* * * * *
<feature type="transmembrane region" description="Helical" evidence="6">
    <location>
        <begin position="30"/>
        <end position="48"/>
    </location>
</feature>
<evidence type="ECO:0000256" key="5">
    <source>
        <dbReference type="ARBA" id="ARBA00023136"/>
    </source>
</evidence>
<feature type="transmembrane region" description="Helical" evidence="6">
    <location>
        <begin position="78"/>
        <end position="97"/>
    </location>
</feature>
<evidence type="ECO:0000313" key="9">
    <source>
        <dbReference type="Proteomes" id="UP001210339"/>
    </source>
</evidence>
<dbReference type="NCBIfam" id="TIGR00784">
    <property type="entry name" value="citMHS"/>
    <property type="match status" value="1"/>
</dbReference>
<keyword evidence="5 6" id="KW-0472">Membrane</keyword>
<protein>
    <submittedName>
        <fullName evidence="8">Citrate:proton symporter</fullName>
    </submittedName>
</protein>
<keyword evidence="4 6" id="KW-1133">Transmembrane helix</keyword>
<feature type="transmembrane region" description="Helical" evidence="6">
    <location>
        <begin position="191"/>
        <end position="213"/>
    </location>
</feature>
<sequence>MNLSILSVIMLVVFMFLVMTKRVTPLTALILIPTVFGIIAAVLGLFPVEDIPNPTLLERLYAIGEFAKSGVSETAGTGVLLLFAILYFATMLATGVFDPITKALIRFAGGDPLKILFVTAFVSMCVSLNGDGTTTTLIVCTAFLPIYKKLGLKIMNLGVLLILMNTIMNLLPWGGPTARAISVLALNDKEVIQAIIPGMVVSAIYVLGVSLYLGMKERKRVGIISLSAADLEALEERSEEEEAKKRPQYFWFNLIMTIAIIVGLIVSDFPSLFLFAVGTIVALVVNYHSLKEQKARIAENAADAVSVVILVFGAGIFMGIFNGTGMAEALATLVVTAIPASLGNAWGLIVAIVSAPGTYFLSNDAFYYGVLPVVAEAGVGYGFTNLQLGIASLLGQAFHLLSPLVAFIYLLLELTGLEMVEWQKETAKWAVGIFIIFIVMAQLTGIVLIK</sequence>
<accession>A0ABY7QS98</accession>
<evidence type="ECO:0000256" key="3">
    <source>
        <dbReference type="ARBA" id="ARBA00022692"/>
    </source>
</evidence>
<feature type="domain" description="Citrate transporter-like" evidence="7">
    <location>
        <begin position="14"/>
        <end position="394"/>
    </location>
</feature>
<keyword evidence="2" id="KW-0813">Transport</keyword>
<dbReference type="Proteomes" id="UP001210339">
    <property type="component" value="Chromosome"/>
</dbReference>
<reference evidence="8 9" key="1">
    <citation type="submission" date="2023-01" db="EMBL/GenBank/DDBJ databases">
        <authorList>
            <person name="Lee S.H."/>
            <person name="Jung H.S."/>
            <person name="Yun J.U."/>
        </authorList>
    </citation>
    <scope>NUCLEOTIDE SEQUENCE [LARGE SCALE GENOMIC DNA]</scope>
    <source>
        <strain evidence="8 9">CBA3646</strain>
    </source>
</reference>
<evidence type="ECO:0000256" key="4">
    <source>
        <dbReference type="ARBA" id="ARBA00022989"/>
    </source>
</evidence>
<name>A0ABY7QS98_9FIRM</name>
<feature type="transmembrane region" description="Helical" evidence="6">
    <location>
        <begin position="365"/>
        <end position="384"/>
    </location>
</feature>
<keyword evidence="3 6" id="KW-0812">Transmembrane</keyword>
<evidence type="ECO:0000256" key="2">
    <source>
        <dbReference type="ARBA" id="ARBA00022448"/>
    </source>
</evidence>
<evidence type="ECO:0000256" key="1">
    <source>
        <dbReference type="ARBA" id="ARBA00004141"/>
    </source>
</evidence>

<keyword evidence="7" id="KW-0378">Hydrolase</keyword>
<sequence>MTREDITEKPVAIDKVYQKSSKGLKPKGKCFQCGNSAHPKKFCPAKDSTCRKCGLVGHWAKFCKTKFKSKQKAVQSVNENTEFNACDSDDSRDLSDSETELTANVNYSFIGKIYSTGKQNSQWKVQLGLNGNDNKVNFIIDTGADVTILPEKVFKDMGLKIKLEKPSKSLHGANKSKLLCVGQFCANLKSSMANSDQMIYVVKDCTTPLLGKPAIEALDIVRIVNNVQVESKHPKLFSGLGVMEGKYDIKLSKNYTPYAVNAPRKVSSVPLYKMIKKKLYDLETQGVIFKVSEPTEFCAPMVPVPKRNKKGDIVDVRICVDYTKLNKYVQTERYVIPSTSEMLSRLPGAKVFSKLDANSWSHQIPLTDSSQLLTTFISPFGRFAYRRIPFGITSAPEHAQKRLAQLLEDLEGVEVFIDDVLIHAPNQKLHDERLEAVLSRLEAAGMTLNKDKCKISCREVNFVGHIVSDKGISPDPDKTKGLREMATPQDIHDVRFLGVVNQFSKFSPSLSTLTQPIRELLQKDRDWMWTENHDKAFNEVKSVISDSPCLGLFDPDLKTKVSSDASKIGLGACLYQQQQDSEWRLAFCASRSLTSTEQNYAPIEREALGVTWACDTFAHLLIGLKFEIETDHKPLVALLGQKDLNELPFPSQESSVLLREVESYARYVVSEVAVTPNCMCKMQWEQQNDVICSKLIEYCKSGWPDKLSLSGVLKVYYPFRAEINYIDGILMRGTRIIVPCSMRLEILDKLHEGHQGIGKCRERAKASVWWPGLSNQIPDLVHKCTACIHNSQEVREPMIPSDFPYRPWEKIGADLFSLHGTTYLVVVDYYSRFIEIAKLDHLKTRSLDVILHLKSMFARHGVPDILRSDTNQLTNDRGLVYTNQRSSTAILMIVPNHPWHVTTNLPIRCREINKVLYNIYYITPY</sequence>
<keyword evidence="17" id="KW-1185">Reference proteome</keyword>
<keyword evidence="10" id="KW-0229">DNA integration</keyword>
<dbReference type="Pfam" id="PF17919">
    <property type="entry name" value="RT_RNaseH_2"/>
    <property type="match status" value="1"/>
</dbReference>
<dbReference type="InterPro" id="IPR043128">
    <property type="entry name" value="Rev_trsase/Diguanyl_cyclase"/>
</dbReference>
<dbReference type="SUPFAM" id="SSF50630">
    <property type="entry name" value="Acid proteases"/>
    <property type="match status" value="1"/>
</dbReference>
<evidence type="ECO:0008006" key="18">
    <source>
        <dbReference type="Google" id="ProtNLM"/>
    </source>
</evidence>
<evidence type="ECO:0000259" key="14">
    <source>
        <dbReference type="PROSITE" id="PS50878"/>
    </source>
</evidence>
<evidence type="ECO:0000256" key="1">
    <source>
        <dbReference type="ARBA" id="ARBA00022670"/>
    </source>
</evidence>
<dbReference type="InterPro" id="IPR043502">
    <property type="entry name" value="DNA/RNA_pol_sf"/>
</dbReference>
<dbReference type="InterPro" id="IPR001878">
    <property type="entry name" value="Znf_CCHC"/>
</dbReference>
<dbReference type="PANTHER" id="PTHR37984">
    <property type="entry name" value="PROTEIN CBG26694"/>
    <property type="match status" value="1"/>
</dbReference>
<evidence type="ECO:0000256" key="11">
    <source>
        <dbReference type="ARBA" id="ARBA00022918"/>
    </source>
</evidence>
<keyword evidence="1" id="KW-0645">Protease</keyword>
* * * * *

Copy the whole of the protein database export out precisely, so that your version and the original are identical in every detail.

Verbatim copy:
<feature type="transmembrane region" description="Helical" evidence="6">
    <location>
        <begin position="30"/>
        <end position="48"/>
    </location>
</feature>
<evidence type="ECO:0000256" key="5">
    <source>
        <dbReference type="ARBA" id="ARBA00023136"/>
    </source>
</evidence>
<feature type="transmembrane region" description="Helical" evidence="6">
    <location>
        <begin position="78"/>
        <end position="97"/>
    </location>
</feature>
<evidence type="ECO:0000313" key="9">
    <source>
        <dbReference type="Proteomes" id="UP001210339"/>
    </source>
</evidence>
<dbReference type="NCBIfam" id="TIGR00784">
    <property type="entry name" value="citMHS"/>
    <property type="match status" value="1"/>
</dbReference>
<keyword evidence="5 6" id="KW-0472">Membrane</keyword>
<protein>
    <submittedName>
        <fullName evidence="8">Citrate:proton symporter</fullName>
    </submittedName>
</protein>
<keyword evidence="4 6" id="KW-1133">Transmembrane helix</keyword>
<feature type="transmembrane region" description="Helical" evidence="6">
    <location>
        <begin position="191"/>
        <end position="213"/>
    </location>
</feature>
<sequence>MNLSILSVIMLVVFMFLVMTKRVTPLTALILIPTVFGIIAAVLGLFPVEDIPNPTLLERLYAIGEFAKSGVSETAGTGVLLLFAILYFATMLATGVFDPITKALIRFAGGDPLKILFVTAFVSMCVSLNGDGTTTTLIVCTAFLPIYKKLGLKIMNLGVLLILMNTIMNLLPWGGPTARAISVLALNDKEVIQAIIPGMVVSAIYVLGVSLYLGMKERKRVGIISLSAADLEALEERSEEEEAKKRPQYFWFNLIMTIAIIVGLIVSDFPSLFLFAVGTIVALVVNYHSLKEQKARIAENAADAVSVVILVFGAGIFMGIFNGTGMAEALATLVVTAIPASLGNAWGLIVAIVSAPGTYFLSNDAFYYGVLPVVAEAGVGYGFTNLQLGIASLLGQAFHLLSPLVAFIYLLLELTGLEMVEWQKETAKWAVGIFIIFIVMAQLTGIVLIK</sequence>
<accession>A0ABY7QS98</accession>
<evidence type="ECO:0000256" key="3">
    <source>
        <dbReference type="ARBA" id="ARBA00022692"/>
    </source>
</evidence>
<feature type="domain" description="Citrate transporter-like" evidence="7">
    <location>
        <begin position="14"/>
        <end position="394"/>
    </location>
</feature>
<keyword evidence="2" id="KW-0813">Transport</keyword>
<dbReference type="Proteomes" id="UP001210339">
    <property type="component" value="Chromosome"/>
</dbReference>
<reference evidence="8 9" key="1">
    <citation type="submission" date="2023-01" db="EMBL/GenBank/DDBJ databases">
        <authorList>
            <person name="Lee S.H."/>
            <person name="Jung H.S."/>
            <person name="Yun J.U."/>
        </authorList>
    </citation>
    <scope>NUCLEOTIDE SEQUENCE [LARGE SCALE GENOMIC DNA]</scope>
    <source>
        <strain evidence="8 9">CBA3646</strain>
    </source>
</reference>
<evidence type="ECO:0000256" key="4">
    <source>
        <dbReference type="ARBA" id="ARBA00022989"/>
    </source>
</evidence>
<name>A0ABY7QS98_9FIRM</name>
<feature type="transmembrane region" description="Helical" evidence="6">
    <location>
        <begin position="365"/>
        <end position="384"/>
    </location>
</feature>
<keyword evidence="3 6" id="KW-0812">Transmembrane</keyword>
<evidence type="ECO:0000256" key="2">
    <source>
        <dbReference type="ARBA" id="ARBA00022448"/>
    </source>
</evidence>
<evidence type="ECO:0000256" key="1">
    <source>
        <dbReference type="ARBA" id="ARBA00004141"/>
    </source>
</evidence>

<keyword evidence="7" id="KW-0378">Hydrolase</keyword>
<sequence>MTREDITEKPVAIDKVYQKSSKGLKPKGKCFQCGNSAHPKKFCPAKDSTCRKCGLVGHWAKFCKTKFKSKQKAVQSVNENTEFNACDSDDSRDLSDSETELTANVNYSFIGKIYSTGKQNSQWKVQLGLNGNDNKVNFIIDTGADVTILPEKVFKDMGLKIKLEKPSKSLHGANKSKLLCVGQFCANLKSSMANSDQMIYVVKDCTTPLLGKPAIEALDIVRIVNNVQVESKHPKLFSGLGVMEGKYDIKLSKNYTPYAVNAPRKVSSVPLYKMIKKKLYDLETQGVIFKVSEPTEFCAPMVPVPKRNKKGDIVDVRICVDYTKLNKYVQTERYVIPSTSEMLSRLPGAKVFSKLDANSWSHQIPLTDSSQLLTTFISPFGRFAYRRIPFGITSAPEHAQKRLAQLLEDLEGVEVFIDDVLIHAPNQKLHDERLEAVLSRLEAAGMTLNKDKCKISCREVNFVGHIVSDKGISPDPDKTKGLREMATPQDIHDVRFLGVVNQFSKFSPSLSTLTQPIRELLQKDRDWMWTENHDKAFNEVKSVISDSPCLGLFDPDLKTKVSSDASKIGLGACLYQQQQDSEWRLAFCASRSLTSTEQNYAPIEREALGVTWACDTFAHLLIGLKFEIETDHKPLVALLGQKDLNELPFPSQESSVLLREVESYARYVVSEVAVTPNCMCKMQWEQQNDVICSKLIEYCKSGWPDKLSLSGVLKVYYPFRAEINYIDGILMRGTRIIVPCSMRLEILDKLHEGHQGIGKCRERAKASVWWPGLSNQIPDLVHKCTACIHNSQEVREPMIPSDFPYRPWEKIGADLFSLHGTTYLVVVDYYSRFIEIAKLDHLKTRSLDVILHLKSMFARHGVPDILRSDTNQLTNDRGLVYTNQRSSTAILMIVPNHPWHVTTNLPIRCREINKVLYNIYYITPY</sequence>
<keyword evidence="17" id="KW-1185">Reference proteome</keyword>
<keyword evidence="10" id="KW-0229">DNA integration</keyword>
<dbReference type="Pfam" id="PF17919">
    <property type="entry name" value="RT_RNaseH_2"/>
    <property type="match status" value="1"/>
</dbReference>
<dbReference type="InterPro" id="IPR043128">
    <property type="entry name" value="Rev_trsase/Diguanyl_cyclase"/>
</dbReference>
<dbReference type="SUPFAM" id="SSF50630">
    <property type="entry name" value="Acid proteases"/>
    <property type="match status" value="1"/>
</dbReference>
<evidence type="ECO:0008006" key="18">
    <source>
        <dbReference type="Google" id="ProtNLM"/>
    </source>
</evidence>
<evidence type="ECO:0000259" key="14">
    <source>
        <dbReference type="PROSITE" id="PS50878"/>
    </source>
</evidence>
<evidence type="ECO:0000256" key="1">
    <source>
        <dbReference type="ARBA" id="ARBA00022670"/>
    </source>
</evidence>
<dbReference type="InterPro" id="IPR043502">
    <property type="entry name" value="DNA/RNA_pol_sf"/>
</dbReference>
<dbReference type="InterPro" id="IPR001878">
    <property type="entry name" value="Znf_CCHC"/>
</dbReference>
<dbReference type="PANTHER" id="PTHR37984">
    <property type="entry name" value="PROTEIN CBG26694"/>
    <property type="match status" value="1"/>
</dbReference>
<evidence type="ECO:0000256" key="11">
    <source>
        <dbReference type="ARBA" id="ARBA00022918"/>
    </source>
</evidence>
<keyword evidence="1" id="KW-0645">Protease</keyword>